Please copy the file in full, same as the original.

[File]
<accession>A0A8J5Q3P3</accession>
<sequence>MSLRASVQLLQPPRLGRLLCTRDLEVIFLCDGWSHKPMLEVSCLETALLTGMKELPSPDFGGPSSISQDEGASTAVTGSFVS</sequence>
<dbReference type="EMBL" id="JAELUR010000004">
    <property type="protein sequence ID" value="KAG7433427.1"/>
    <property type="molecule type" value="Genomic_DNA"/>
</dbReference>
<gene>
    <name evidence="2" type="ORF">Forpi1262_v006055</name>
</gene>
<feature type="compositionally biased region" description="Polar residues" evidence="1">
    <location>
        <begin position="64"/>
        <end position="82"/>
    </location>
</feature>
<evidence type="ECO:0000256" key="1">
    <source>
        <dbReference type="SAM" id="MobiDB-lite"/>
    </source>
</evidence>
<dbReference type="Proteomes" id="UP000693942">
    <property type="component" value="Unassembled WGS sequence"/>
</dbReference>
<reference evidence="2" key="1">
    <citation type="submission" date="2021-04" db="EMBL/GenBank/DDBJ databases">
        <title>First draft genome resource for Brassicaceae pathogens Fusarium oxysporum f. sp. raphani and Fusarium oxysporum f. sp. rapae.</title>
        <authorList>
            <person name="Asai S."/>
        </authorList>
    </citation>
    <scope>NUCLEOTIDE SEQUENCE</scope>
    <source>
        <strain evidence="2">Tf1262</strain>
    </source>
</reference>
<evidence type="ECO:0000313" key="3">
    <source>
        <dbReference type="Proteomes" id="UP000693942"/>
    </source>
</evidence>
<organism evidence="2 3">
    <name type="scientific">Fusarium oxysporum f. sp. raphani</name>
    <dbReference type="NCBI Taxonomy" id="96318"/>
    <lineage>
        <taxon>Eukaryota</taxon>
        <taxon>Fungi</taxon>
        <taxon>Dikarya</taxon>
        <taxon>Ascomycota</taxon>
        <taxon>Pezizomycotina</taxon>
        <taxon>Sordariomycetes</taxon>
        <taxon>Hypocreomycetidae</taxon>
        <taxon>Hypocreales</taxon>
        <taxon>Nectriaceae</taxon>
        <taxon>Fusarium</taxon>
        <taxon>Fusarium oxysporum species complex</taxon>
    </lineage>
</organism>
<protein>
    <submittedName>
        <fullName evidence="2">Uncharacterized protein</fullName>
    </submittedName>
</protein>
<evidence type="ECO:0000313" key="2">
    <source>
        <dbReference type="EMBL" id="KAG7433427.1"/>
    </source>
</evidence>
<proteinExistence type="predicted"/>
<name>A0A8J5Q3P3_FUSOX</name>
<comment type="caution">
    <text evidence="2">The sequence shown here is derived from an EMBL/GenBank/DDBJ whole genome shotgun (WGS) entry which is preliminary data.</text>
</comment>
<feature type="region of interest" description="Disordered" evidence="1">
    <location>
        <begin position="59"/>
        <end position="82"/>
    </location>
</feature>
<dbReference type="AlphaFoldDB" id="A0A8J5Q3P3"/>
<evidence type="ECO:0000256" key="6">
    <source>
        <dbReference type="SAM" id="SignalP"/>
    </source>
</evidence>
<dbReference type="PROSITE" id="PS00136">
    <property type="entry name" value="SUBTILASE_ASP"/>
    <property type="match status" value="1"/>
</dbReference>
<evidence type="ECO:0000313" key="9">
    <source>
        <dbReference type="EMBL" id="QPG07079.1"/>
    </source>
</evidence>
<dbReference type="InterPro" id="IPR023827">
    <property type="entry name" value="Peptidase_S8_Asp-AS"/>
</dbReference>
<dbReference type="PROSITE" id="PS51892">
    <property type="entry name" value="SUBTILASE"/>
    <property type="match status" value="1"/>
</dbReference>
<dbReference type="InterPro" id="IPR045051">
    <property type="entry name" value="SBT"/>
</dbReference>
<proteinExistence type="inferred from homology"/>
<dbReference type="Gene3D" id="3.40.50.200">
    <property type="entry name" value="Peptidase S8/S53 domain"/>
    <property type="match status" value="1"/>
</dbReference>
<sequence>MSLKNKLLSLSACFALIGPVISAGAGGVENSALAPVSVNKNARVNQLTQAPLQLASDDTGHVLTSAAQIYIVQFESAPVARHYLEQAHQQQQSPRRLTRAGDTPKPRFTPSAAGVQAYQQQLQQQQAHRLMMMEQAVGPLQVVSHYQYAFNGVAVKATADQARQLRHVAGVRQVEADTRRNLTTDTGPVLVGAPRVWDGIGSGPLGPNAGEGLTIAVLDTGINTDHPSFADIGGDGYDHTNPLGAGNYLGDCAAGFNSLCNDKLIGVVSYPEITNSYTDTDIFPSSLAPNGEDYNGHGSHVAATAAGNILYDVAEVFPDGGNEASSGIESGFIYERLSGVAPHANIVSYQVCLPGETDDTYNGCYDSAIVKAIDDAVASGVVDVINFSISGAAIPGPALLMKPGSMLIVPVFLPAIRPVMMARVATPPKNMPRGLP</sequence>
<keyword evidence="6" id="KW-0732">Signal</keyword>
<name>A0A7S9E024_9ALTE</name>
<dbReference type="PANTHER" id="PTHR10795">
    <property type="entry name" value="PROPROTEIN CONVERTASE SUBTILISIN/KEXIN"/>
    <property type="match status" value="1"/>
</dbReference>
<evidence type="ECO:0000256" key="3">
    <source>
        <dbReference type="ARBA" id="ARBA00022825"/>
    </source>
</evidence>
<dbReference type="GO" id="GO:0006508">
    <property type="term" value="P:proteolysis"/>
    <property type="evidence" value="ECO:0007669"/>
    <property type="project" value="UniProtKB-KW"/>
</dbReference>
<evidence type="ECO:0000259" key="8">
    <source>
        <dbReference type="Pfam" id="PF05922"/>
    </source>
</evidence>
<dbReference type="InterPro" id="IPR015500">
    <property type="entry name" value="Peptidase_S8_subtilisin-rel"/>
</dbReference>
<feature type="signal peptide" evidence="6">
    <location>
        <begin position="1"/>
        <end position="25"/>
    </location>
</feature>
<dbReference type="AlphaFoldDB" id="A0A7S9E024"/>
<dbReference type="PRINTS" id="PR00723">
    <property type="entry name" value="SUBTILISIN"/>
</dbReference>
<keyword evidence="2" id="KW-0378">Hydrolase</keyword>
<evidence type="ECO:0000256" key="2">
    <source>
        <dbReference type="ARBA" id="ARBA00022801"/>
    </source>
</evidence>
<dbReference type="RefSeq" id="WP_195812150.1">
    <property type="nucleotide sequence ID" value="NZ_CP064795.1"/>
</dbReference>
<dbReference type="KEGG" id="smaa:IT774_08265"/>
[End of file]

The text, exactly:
<accession>A0A8J5Q3P3</accession>
<sequence>MSLRASVQLLQPPRLGRLLCTRDLEVIFLCDGWSHKPMLEVSCLETALLTGMKELPSPDFGGPSSISQDEGASTAVTGSFVS</sequence>
<dbReference type="EMBL" id="JAELUR010000004">
    <property type="protein sequence ID" value="KAG7433427.1"/>
    <property type="molecule type" value="Genomic_DNA"/>
</dbReference>
<gene>
    <name evidence="2" type="ORF">Forpi1262_v006055</name>
</gene>
<feature type="compositionally biased region" description="Polar residues" evidence="1">
    <location>
        <begin position="64"/>
        <end position="82"/>
    </location>
</feature>
<evidence type="ECO:0000256" key="1">
    <source>
        <dbReference type="SAM" id="MobiDB-lite"/>
    </source>
</evidence>
<dbReference type="Proteomes" id="UP000693942">
    <property type="component" value="Unassembled WGS sequence"/>
</dbReference>
<reference evidence="2" key="1">
    <citation type="submission" date="2021-04" db="EMBL/GenBank/DDBJ databases">
        <title>First draft genome resource for Brassicaceae pathogens Fusarium oxysporum f. sp. raphani and Fusarium oxysporum f. sp. rapae.</title>
        <authorList>
            <person name="Asai S."/>
        </authorList>
    </citation>
    <scope>NUCLEOTIDE SEQUENCE</scope>
    <source>
        <strain evidence="2">Tf1262</strain>
    </source>
</reference>
<evidence type="ECO:0000313" key="3">
    <source>
        <dbReference type="Proteomes" id="UP000693942"/>
    </source>
</evidence>
<organism evidence="2 3">
    <name type="scientific">Fusarium oxysporum f. sp. raphani</name>
    <dbReference type="NCBI Taxonomy" id="96318"/>
    <lineage>
        <taxon>Eukaryota</taxon>
        <taxon>Fungi</taxon>
        <taxon>Dikarya</taxon>
        <taxon>Ascomycota</taxon>
        <taxon>Pezizomycotina</taxon>
        <taxon>Sordariomycetes</taxon>
        <taxon>Hypocreomycetidae</taxon>
        <taxon>Hypocreales</taxon>
        <taxon>Nectriaceae</taxon>
        <taxon>Fusarium</taxon>
        <taxon>Fusarium oxysporum species complex</taxon>
    </lineage>
</organism>
<protein>
    <submittedName>
        <fullName evidence="2">Uncharacterized protein</fullName>
    </submittedName>
</protein>
<evidence type="ECO:0000313" key="2">
    <source>
        <dbReference type="EMBL" id="KAG7433427.1"/>
    </source>
</evidence>
<proteinExistence type="predicted"/>
<name>A0A8J5Q3P3_FUSOX</name>
<comment type="caution">
    <text evidence="2">The sequence shown here is derived from an EMBL/GenBank/DDBJ whole genome shotgun (WGS) entry which is preliminary data.</text>
</comment>
<feature type="region of interest" description="Disordered" evidence="1">
    <location>
        <begin position="59"/>
        <end position="82"/>
    </location>
</feature>
<dbReference type="AlphaFoldDB" id="A0A8J5Q3P3"/>
<evidence type="ECO:0000256" key="6">
    <source>
        <dbReference type="SAM" id="SignalP"/>
    </source>
</evidence>
<dbReference type="PROSITE" id="PS00136">
    <property type="entry name" value="SUBTILASE_ASP"/>
    <property type="match status" value="1"/>
</dbReference>
<evidence type="ECO:0000313" key="9">
    <source>
        <dbReference type="EMBL" id="QPG07079.1"/>
    </source>
</evidence>
<dbReference type="InterPro" id="IPR023827">
    <property type="entry name" value="Peptidase_S8_Asp-AS"/>
</dbReference>
<dbReference type="PROSITE" id="PS51892">
    <property type="entry name" value="SUBTILASE"/>
    <property type="match status" value="1"/>
</dbReference>
<dbReference type="InterPro" id="IPR045051">
    <property type="entry name" value="SBT"/>
</dbReference>
<proteinExistence type="inferred from homology"/>
<dbReference type="Gene3D" id="3.40.50.200">
    <property type="entry name" value="Peptidase S8/S53 domain"/>
    <property type="match status" value="1"/>
</dbReference>
<sequence>MSLKNKLLSLSACFALIGPVISAGAGGVENSALAPVSVNKNARVNQLTQAPLQLASDDTGHVLTSAAQIYIVQFESAPVARHYLEQAHQQQQSPRRLTRAGDTPKPRFTPSAAGVQAYQQQLQQQQAHRLMMMEQAVGPLQVVSHYQYAFNGVAVKATADQARQLRHVAGVRQVEADTRRNLTTDTGPVLVGAPRVWDGIGSGPLGPNAGEGLTIAVLDTGINTDHPSFADIGGDGYDHTNPLGAGNYLGDCAAGFNSLCNDKLIGVVSYPEITNSYTDTDIFPSSLAPNGEDYNGHGSHVAATAAGNILYDVAEVFPDGGNEASSGIESGFIYERLSGVAPHANIVSYQVCLPGETDDTYNGCYDSAIVKAIDDAVASGVVDVINFSISGAAIPGPALLMKPGSMLIVPVFLPAIRPVMMARVATPPKNMPRGLP</sequence>
<keyword evidence="6" id="KW-0732">Signal</keyword>
<name>A0A7S9E024_9ALTE</name>
<dbReference type="PANTHER" id="PTHR10795">
    <property type="entry name" value="PROPROTEIN CONVERTASE SUBTILISIN/KEXIN"/>
    <property type="match status" value="1"/>
</dbReference>
<evidence type="ECO:0000256" key="3">
    <source>
        <dbReference type="ARBA" id="ARBA00022825"/>
    </source>
</evidence>
<dbReference type="GO" id="GO:0006508">
    <property type="term" value="P:proteolysis"/>
    <property type="evidence" value="ECO:0007669"/>
    <property type="project" value="UniProtKB-KW"/>
</dbReference>
<evidence type="ECO:0000259" key="8">
    <source>
        <dbReference type="Pfam" id="PF05922"/>
    </source>
</evidence>
<dbReference type="InterPro" id="IPR015500">
    <property type="entry name" value="Peptidase_S8_subtilisin-rel"/>
</dbReference>
<feature type="signal peptide" evidence="6">
    <location>
        <begin position="1"/>
        <end position="25"/>
    </location>
</feature>
<dbReference type="AlphaFoldDB" id="A0A7S9E024"/>
<dbReference type="PRINTS" id="PR00723">
    <property type="entry name" value="SUBTILISIN"/>
</dbReference>
<keyword evidence="2" id="KW-0378">Hydrolase</keyword>
<evidence type="ECO:0000256" key="2">
    <source>
        <dbReference type="ARBA" id="ARBA00022801"/>
    </source>
</evidence>
<dbReference type="RefSeq" id="WP_195812150.1">
    <property type="nucleotide sequence ID" value="NZ_CP064795.1"/>
</dbReference>
<dbReference type="KEGG" id="smaa:IT774_08265"/>